A new UCLA psychology study provides insights into how the brain combines sound and vision. The research suggests that there is not one sole mechanism in the brain that governs how much our senses work together to process information.
Among the implications of the study: It might not be as easy as many people had assumed to categorize the way in which we perceive and learn.
“We should be cautious not to make blanket statements about how we process information, like ‘I’m a visual learner,’” said Ladan Shams, an associate professor of psychology in the UCLA College and senior author of the research. “That’s not necessarily true across the board. For example, your brain may combine sights and sounds a lot in one task — watching TV, for example — but only a little in another task — such as playing the piano.”
The researchers found that people’s vision frequently influenced their hearing when they tried to identify the specific location of sounds and flashes of light, and that their hearing influenced vision when they counted the sounds and flashes.
In one part of the study, 59 participants, mostly UCLA undergraduates, were seated in front of a computer monitor with speakers on either side and asked to count the number of flashes of light on the screen and beeps played on the speakers. Sometimes they only saw flashes, sometimes they only heard beeps and sometimes they both saw flashes and heard beeps — in which case the numbers could vary, up to four of each. The researchers presented 360 combinations of beeps and flashes in a one-hour period.
“When people have to process different numbers of beeps and flashes, it’s really hard — the senses blend together,” said Brian Odegaard, a UCLA postdoctoral scholar who was the study’s lead author. “Most people, when presented with two beeps and one flash, mistakenly said they saw two flashes, while a few participants could accurately tease apart lights and sounds.”
Shams explained that most people are pretty good at identifying visual stimuli if no other senses are involved, but in the experiment, what participants saw was typically affected by what they heard.
“When there’s sound, many people get fooled into thinking that there are fewer or more flashes,” she said.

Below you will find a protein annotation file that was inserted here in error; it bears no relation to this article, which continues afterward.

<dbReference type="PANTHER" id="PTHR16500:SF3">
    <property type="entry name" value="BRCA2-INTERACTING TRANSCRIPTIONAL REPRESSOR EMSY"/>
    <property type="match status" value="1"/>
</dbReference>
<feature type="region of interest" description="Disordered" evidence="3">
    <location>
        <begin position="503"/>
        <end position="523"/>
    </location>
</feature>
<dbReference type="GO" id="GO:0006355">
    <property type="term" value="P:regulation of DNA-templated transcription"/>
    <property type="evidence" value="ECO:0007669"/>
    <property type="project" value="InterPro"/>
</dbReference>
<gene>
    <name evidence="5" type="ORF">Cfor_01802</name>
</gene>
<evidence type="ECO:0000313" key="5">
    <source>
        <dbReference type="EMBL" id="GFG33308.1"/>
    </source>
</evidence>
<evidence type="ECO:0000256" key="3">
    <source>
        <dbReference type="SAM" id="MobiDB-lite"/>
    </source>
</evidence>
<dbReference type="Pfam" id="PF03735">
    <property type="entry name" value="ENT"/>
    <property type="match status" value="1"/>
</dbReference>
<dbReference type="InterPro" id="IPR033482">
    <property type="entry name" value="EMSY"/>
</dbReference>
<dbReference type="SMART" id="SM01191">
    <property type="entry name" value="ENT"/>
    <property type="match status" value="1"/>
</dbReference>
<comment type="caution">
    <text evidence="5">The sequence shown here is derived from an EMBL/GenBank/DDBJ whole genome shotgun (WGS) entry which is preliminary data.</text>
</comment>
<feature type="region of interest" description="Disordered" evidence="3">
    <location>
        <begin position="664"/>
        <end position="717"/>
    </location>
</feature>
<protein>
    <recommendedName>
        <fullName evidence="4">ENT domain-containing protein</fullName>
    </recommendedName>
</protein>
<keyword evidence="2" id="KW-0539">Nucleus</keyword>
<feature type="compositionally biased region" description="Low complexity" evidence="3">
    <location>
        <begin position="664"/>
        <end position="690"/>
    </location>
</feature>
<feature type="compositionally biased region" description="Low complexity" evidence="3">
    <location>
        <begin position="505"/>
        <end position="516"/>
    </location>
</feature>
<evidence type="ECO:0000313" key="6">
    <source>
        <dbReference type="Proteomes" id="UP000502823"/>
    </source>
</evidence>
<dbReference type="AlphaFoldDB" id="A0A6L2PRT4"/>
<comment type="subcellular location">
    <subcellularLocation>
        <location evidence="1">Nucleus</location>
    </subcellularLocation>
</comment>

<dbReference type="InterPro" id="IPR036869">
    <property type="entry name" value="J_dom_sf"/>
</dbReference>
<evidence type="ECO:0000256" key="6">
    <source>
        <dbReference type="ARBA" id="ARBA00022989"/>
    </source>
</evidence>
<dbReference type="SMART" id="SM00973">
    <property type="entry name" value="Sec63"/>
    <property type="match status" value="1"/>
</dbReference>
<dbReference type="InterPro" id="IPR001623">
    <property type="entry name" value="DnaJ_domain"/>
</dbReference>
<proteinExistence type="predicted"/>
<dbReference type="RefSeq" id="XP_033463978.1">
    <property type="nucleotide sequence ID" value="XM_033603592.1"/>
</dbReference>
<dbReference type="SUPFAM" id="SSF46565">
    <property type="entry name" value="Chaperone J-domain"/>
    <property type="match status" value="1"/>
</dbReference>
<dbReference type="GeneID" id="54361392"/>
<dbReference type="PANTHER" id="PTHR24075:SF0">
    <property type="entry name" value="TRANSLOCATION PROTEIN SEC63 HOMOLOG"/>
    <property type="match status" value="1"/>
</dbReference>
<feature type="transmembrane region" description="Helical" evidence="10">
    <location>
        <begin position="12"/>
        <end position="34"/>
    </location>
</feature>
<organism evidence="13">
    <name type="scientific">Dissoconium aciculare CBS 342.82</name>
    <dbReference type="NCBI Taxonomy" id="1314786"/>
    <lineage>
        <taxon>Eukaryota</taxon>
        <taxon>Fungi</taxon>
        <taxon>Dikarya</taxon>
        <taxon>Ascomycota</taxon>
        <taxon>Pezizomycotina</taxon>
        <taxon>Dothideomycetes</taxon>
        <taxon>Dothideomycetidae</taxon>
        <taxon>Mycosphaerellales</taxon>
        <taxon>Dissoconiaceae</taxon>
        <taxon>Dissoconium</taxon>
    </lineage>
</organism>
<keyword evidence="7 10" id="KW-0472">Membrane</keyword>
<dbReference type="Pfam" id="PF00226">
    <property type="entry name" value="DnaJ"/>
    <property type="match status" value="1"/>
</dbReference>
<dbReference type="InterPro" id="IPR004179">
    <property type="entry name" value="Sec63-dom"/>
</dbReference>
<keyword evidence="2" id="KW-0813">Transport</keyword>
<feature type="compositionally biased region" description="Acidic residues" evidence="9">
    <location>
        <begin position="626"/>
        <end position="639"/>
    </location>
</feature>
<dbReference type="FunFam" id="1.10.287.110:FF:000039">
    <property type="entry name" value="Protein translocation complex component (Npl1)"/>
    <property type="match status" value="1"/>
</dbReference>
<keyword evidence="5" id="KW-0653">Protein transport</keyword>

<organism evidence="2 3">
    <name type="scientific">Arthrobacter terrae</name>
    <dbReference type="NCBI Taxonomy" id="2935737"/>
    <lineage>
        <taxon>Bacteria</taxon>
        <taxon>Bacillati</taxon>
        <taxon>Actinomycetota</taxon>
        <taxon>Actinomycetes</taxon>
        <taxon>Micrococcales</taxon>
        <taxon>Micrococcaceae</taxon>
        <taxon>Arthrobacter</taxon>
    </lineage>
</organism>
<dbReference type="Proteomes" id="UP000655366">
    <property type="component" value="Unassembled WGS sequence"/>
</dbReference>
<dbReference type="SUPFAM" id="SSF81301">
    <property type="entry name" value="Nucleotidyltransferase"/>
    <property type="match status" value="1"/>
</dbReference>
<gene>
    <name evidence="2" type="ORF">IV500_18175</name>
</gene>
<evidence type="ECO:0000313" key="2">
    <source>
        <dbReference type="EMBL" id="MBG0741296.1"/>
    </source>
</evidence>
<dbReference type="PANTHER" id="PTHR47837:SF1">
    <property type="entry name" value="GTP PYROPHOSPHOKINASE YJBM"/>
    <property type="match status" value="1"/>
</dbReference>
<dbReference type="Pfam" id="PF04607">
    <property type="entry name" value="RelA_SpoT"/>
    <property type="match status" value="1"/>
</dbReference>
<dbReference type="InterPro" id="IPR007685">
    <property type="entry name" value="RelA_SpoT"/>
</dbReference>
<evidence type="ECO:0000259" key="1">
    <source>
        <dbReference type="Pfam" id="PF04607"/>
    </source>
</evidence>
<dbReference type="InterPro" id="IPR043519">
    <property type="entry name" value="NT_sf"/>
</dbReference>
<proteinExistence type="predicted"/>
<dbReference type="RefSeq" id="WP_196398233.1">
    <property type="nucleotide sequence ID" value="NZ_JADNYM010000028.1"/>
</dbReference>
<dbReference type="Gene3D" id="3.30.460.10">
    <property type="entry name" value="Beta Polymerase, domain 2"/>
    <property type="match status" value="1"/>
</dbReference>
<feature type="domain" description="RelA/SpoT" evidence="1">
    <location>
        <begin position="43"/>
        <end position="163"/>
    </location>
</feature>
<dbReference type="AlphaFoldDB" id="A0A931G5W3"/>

In the second part of the study, subjects were asked to sit facing a black screen, behind which were five speakers. A projector mounted overhead was used to flash bursts of light onto the screen, at the same spots where the speakers were located.
The researchers played brief bursts of sound and triggered flashes of light, in various combinations, and asked participants to identify where they originated. The participants used a computer mouse to point at the part of the screen where they thought the sounds and flashes occurred; each was presented with 525 trials.
When the flash and sound occurred in different locations from each other, most participants struggled to correctly identify where the sound occurred. The effect was similar to what happens when people watch a ventriloquist with a puppet or a magician using misdirection to pull off an illusion, Odegaard said.
Given that the two tasks both involved brief sights and sounds, the researchers figured that the people who were fooled less on one task would be fooled less on the other as well, but the researchers were surprised to find no correlation in how much subjects combined the two senses on the two tasks.
A week later, the participants were given both of the same tasks again. The results were the same —although they performed consistently on each individual task, their abilities to bind the two senses in the two different tests showed no correlation.
The research is published online in Psychological Science, and will be in the journal’s April print edition.
People vary in how much their hearing and vision interact, Shams explained. For example, some find it easier to understand someone who is speaking when they are looking at the speaker. Some are better able, when driving, to estimate how fast other vehicles are traveling using both visual and aural cues.
“This finding suggests that if you find a strategy of combining your senses that helps you perform a given task, stick with it,” she said.
This study was the first to test the same group of people in both a spatial task and counting task. In future research, Shams and Odegaard hope to discover whether we can learn to modify how our brain combines sounds and sights, and if so, how.
Shams’ laboratory is funded by the National Science Foundation (BCS-1057969); this study was also funded by a UCLA Academic Senate Grant.